The Severe Spotlight: Montel Jackson

It takes a considerable amount of time for a fighter to achieve calm in performances. It takes an understanding of oneself, inside and outside the performance aspect of their lives. Montel Jackson displayed the epitome of calm in his destruction of Rani Yahya.

Jackson meets Yahya in the middle of the cage in his southpaw stance. A tense Yahya reaches for a glove touch and inside fifteen seconds without a single strike thrown, its obvious which fighter is more comfortable inside the steel fences. Jackson is smooth in his movement, oscillating between gliding in and out of feints, before reverting to a measured stalk. Lead hand protruding and disrupting the hands and vision of Yahya. His heels mere centimetres off the floor allowing for the stalk, the glide but also the left hand that arrives shortly after evading the first low kick attempt from the Brazilian.

The posture in which Jackson takes when stalking; hips low, hands half primed, lead foot planted to the canvas but back foot arched on the ball of the feet, primed for firing plays a major factor both physically but mentally in this fight. As the defensive man, how do you begin to break that down?

Yahya attempted to do so via spurious leg kicks, both the outside and stomp variations. A facet to Yahya’s game is that he has no issue with fighting on the ground and so is able (as we see with other fighters) to take more risks on the feet, to breach rules of engagement due to the lack of anxiety for ground fighting. This method of fighting can prove frustrating for some fighters, as they are used to adherence to a set of engagement rules. Jackson’s antidote to this approach, however, is as discussed, the stalking.

The stalking allows him to consistently close the distance on Yahya, limit the space with which he must explode into, and force him to answer difficult questions.

This is highlighted with 3:57 left on the clock. Note the work Jackson does on the lead hand of Yahya, consistently pawing at it, consistently jamming it and calculating range, asking the question of what Yahya is going to do, telling him there is danger there at all times. In this exchange, Yahya opts to retreat; and Jackson backs him up to the cage line and drives in a left hand. Whilst Yahya defends, he’s now on the cage line, against a fighter with superior reach. A left lands as punishment before Yahya bursts out into space.

Not long after, we see that the finish, or at least the chink in the armour has been found by Jackson. 3:38 left and Jackson has an awareness that in his current configuration, Yahya is starting most offence with a low kick. As the low kick is coming, he bursts through the space into the pocket and landing clean with two shots forcing Yahya to retreat. Scrape that into the logbook of the Jackson camp.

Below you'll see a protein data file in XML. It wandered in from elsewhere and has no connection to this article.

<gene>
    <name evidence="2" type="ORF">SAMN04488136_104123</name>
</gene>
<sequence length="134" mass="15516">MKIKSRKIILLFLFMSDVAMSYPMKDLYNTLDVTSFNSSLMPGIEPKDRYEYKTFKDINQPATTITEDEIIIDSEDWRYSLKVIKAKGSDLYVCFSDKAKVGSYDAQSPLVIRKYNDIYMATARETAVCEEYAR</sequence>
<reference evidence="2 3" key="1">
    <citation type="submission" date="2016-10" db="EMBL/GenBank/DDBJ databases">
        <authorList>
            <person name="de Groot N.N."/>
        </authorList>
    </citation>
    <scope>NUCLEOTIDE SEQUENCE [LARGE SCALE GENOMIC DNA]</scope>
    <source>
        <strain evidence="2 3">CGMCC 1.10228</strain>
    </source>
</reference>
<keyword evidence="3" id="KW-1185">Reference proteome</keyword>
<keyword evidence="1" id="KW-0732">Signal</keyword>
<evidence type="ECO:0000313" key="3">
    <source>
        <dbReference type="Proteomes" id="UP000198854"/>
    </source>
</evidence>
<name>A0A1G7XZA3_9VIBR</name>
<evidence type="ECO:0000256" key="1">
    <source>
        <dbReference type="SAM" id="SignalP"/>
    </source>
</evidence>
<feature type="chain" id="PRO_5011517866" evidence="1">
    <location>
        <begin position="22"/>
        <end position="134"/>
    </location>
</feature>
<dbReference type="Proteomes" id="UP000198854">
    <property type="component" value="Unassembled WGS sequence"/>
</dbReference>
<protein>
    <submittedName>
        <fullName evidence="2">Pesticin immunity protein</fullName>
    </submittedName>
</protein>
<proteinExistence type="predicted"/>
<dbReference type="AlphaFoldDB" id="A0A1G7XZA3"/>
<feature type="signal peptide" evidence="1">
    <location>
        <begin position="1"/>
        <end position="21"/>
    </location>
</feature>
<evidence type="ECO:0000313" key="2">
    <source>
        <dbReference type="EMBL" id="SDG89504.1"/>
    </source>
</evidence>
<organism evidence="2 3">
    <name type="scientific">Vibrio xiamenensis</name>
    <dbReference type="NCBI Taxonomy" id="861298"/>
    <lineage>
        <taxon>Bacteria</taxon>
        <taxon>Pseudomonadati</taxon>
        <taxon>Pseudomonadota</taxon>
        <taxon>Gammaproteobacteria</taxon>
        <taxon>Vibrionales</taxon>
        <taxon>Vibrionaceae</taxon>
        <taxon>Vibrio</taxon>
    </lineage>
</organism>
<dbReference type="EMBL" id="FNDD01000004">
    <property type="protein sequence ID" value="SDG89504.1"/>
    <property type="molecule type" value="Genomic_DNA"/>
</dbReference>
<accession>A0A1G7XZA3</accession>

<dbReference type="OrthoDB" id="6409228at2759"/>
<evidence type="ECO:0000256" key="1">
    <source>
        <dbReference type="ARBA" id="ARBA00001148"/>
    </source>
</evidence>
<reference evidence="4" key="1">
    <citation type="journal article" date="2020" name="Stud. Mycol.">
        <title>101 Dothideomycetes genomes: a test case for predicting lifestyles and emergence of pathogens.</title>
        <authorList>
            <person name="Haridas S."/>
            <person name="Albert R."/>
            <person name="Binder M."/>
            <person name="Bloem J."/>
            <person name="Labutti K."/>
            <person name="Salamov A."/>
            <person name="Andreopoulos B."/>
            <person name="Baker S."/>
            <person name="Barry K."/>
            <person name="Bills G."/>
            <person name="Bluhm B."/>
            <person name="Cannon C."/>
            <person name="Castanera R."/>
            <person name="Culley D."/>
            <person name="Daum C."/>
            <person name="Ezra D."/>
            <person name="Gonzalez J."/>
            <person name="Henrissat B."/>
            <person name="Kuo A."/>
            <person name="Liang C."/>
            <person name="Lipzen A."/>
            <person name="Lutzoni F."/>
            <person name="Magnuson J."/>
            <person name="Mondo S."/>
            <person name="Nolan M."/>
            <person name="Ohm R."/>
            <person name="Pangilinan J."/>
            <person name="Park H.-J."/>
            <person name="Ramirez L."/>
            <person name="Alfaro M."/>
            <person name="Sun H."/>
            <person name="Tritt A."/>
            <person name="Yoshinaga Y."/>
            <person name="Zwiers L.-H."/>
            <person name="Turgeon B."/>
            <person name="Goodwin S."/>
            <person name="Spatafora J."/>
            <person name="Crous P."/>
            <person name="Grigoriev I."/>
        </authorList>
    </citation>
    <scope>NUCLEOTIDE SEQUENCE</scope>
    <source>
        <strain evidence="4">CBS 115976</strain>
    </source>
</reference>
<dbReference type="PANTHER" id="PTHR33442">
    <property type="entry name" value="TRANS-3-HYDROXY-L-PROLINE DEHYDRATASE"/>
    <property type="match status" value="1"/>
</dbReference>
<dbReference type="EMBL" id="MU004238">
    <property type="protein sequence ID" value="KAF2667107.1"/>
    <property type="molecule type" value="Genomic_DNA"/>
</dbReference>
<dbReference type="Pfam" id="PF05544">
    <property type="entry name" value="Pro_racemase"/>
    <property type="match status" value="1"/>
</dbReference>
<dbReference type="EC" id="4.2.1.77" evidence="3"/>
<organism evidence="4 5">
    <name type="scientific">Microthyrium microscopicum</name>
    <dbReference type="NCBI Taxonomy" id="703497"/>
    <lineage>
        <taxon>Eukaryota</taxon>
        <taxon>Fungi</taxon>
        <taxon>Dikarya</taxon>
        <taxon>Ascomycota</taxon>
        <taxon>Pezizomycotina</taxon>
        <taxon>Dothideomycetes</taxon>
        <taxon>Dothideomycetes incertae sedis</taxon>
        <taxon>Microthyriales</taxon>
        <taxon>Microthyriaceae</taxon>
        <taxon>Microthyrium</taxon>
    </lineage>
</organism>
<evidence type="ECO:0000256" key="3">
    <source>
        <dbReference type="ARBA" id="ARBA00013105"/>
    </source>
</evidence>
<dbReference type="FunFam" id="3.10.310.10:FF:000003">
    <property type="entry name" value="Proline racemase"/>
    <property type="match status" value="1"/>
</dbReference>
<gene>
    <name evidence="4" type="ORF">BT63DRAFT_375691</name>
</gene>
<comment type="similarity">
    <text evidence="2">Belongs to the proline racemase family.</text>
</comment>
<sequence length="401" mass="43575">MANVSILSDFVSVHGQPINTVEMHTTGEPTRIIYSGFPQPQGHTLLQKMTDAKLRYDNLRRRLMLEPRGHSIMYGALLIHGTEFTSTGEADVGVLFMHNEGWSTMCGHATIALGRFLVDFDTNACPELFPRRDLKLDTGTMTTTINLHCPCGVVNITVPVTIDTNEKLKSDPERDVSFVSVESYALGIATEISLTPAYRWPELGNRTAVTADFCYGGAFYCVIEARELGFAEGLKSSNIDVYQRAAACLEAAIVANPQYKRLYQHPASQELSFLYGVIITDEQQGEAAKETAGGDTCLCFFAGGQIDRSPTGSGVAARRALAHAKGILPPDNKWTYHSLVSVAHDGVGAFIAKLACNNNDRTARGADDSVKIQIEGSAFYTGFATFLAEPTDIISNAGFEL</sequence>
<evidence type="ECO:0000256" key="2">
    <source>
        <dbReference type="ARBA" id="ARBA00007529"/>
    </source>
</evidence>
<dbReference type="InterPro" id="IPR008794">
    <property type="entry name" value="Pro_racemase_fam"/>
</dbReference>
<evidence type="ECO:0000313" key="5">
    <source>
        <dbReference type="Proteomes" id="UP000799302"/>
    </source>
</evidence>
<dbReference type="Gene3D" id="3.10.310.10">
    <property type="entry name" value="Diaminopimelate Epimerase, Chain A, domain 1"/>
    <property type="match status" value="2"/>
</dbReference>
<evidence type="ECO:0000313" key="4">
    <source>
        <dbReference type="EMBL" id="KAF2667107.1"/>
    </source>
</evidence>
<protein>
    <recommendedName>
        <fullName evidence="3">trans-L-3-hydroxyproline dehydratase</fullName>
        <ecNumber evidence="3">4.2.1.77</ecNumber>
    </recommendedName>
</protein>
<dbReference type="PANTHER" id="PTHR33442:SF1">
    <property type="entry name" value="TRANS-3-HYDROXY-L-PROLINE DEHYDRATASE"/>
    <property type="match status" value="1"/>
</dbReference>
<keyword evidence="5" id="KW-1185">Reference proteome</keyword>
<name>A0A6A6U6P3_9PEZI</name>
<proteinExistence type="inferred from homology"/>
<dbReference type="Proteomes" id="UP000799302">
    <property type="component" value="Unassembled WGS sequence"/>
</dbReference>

The grappling questions arise right after. Yahya has been pushed back, has not been able to get the offence off he wants, has not been given range that allows him to enter grappling situations in ways he would like, and has been suffocated positionally. From the retreat he dives on a head outside single.

Jackson sprawls correctly, cutting the angle to his left dropping his right hip. Smartly he also takes a inside thigh/crotch grip to ensure Yahya doesn’t just build up to his back from the head outside single. Yahya begins to build height. Jackson follows and switches the crotch grip to the far tricep to attempt to strip. Yahya begins to run the pipe, but good balance is shown from Jackson who finds the cage wall and posts on the head of Yahya to break the posture and push him further down the leg.

Gorgeous decision-making proceeds from Jackson – he feels the second drive of Yahya coming, who wants to turn the corner yet again and place Jackson to the mat. In return he shucks himself out to the side, plants a reverse butterfly hook to the thigh of Yahya and takes a coccyx grip allowing him to primarily ride the drive, but also to cut the angle quicker than Yahya and stay on top. This decision allows him the time to find sprawling room and remove the base of Yahya’s turtle with the pull on the right shin of Yahya.

The pull is in conjunction with him driving his hips into Yahya forcing him to concede bottom should he want to continue holding the single. Jackson is using a cross face to stop Yahya from building up. Conceding bottom, Yahya has fed his left leg into the inside space likely wanting a half guard, or to find the back. But Jackson has smartly bladed his legs and dropped his hips to the middle to force essentially a smash pass, his coccyx grip is moved up to a frame on the back.

He feels Yahya begin to turn likely to try to find the back and squares his hips back up accepting closed guard. Whilst closed guard against someone like Yahya isn’t the most favourable, dealing with the single leg, staying on top and shutting down the offence of Yahya in that manner is incredibly impressive.

Yahya works on a armbar/triangle dilemma before being warned by Peterson about fingers in the gloves. A reset occurs when Jackson lands a left to Yahya.

On the feet, the finish comes swiftly. Yahya exploding into striking range and Jackson managing it. The ending sequence arrives when Yahya exposes his centre line. The Brazilian looks to land a leaping left hand from orthodox as a measuring stick for the right hand. However, Jackson has seen both strikes coming, and pierces the middle with a destructive left hand. He is falling the moment the left hand connects with the jaw, but Jackson mercifully redirects the fall with a right hand, dropping Yahya to his back.

After a short interval of ground and pound strikes, Peterson intervenes and waves off the fight.

Cool, calm, collected. Montel Jackson.

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